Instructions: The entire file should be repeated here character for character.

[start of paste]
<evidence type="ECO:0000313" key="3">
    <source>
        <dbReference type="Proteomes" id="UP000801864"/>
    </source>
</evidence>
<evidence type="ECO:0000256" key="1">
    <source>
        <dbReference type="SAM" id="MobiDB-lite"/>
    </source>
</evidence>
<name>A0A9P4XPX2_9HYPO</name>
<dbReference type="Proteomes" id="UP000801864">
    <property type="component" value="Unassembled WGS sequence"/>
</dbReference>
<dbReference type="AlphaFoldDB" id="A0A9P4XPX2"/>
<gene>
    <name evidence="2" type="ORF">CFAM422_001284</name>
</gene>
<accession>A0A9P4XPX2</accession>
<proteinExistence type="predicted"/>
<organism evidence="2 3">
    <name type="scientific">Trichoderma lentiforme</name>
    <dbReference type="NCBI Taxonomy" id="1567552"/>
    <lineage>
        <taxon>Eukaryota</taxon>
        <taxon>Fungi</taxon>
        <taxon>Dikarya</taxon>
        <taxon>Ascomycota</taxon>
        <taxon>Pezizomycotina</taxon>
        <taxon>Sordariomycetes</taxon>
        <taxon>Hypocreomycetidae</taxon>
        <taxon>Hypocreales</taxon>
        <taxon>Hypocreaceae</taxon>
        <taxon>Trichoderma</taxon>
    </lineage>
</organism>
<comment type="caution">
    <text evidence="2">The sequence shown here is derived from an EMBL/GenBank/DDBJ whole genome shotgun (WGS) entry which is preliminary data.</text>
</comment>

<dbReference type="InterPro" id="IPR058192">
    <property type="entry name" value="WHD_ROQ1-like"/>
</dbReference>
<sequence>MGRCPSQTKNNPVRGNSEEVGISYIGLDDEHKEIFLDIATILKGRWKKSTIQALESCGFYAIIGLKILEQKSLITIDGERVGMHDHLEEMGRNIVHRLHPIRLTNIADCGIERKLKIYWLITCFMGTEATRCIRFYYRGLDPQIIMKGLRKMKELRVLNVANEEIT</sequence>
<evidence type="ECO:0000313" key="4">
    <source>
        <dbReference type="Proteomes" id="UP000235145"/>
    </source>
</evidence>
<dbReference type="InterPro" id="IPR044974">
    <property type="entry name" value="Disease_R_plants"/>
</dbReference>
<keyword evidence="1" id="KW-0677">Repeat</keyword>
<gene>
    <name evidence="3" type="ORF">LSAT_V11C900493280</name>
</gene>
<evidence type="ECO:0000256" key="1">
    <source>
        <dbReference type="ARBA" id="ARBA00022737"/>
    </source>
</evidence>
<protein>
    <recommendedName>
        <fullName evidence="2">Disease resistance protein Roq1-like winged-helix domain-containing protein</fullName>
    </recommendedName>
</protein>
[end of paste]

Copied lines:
<evidence type="ECO:0000313" key="3">
    <source>
        <dbReference type="Proteomes" id="UP000801864"/>
    </source>
</evidence>
<evidence type="ECO:0000256" key="1">
    <source>
        <dbReference type="SAM" id="MobiDB-lite"/>
    </source>
</evidence>
<name>A0A9P4XPX2_9HYPO</name>
<dbReference type="Proteomes" id="UP000801864">
    <property type="component" value="Unassembled WGS sequence"/>
</dbReference>
<dbReference type="AlphaFoldDB" id="A0A9P4XPX2"/>
<gene>
    <name evidence="2" type="ORF">CFAM422_001284</name>
</gene>
<accession>A0A9P4XPX2</accession>
<proteinExistence type="predicted"/>
<organism evidence="2 3">
    <name type="scientific">Trichoderma lentiforme</name>
    <dbReference type="NCBI Taxonomy" id="1567552"/>
    <lineage>
        <taxon>Eukaryota</taxon>
        <taxon>Fungi</taxon>
        <taxon>Dikarya</taxon>
        <taxon>Ascomycota</taxon>
        <taxon>Pezizomycotina</taxon>
        <taxon>Sordariomycetes</taxon>
        <taxon>Hypocreomycetidae</taxon>
        <taxon>Hypocreales</taxon>
        <taxon>Hypocreaceae</taxon>
        <taxon>Trichoderma</taxon>
    </lineage>
</organism>
<comment type="caution">
    <text evidence="2">The sequence shown here is derived from an EMBL/GenBank/DDBJ whole genome shotgun (WGS) entry which is preliminary data.</text>
</comment>

<dbReference type="InterPro" id="IPR058192">
    <property type="entry name" value="WHD_ROQ1-like"/>
</dbReference>
<sequence>MGRCPSQTKNNPVRGNSEEVGISYIGLDDEHKEIFLDIATILKGRWKKSTIQALESCGFYAIIGLKILEQKSLITIDGERVGMHDHLEEMGRNIVHRLHPIRLTNIADCGIERKLKIYWLITCFMGTEATRCIRFYYRGLDPQIIMKGLRKMKELRVLNVANEEIT</sequence>
<evidence type="ECO:0000313" key="4">
    <source>
        <dbReference type="Proteomes" id="UP000235145"/>
    </source>
</evidence>
<dbReference type="InterPro" id="IPR044974">
    <property type="entry name" value="Disease_R_plants"/>
</dbReference>
<keyword evidence="1" id="KW-0677">Repeat</keyword>
<gene>
    <name evidence="3" type="ORF">LSAT_V11C900493280</name>
</gene>
<evidence type="ECO:0000256" key="1">
    <source>
        <dbReference type="ARBA" id="ARBA00022737"/>
    </source>
</evidence>
<protein>
    <recommendedName>
        <fullName evidence="2">Disease resistance protein Roq1-like winged-helix domain-containing protein</fullName>
    </recommendedName>
</protein>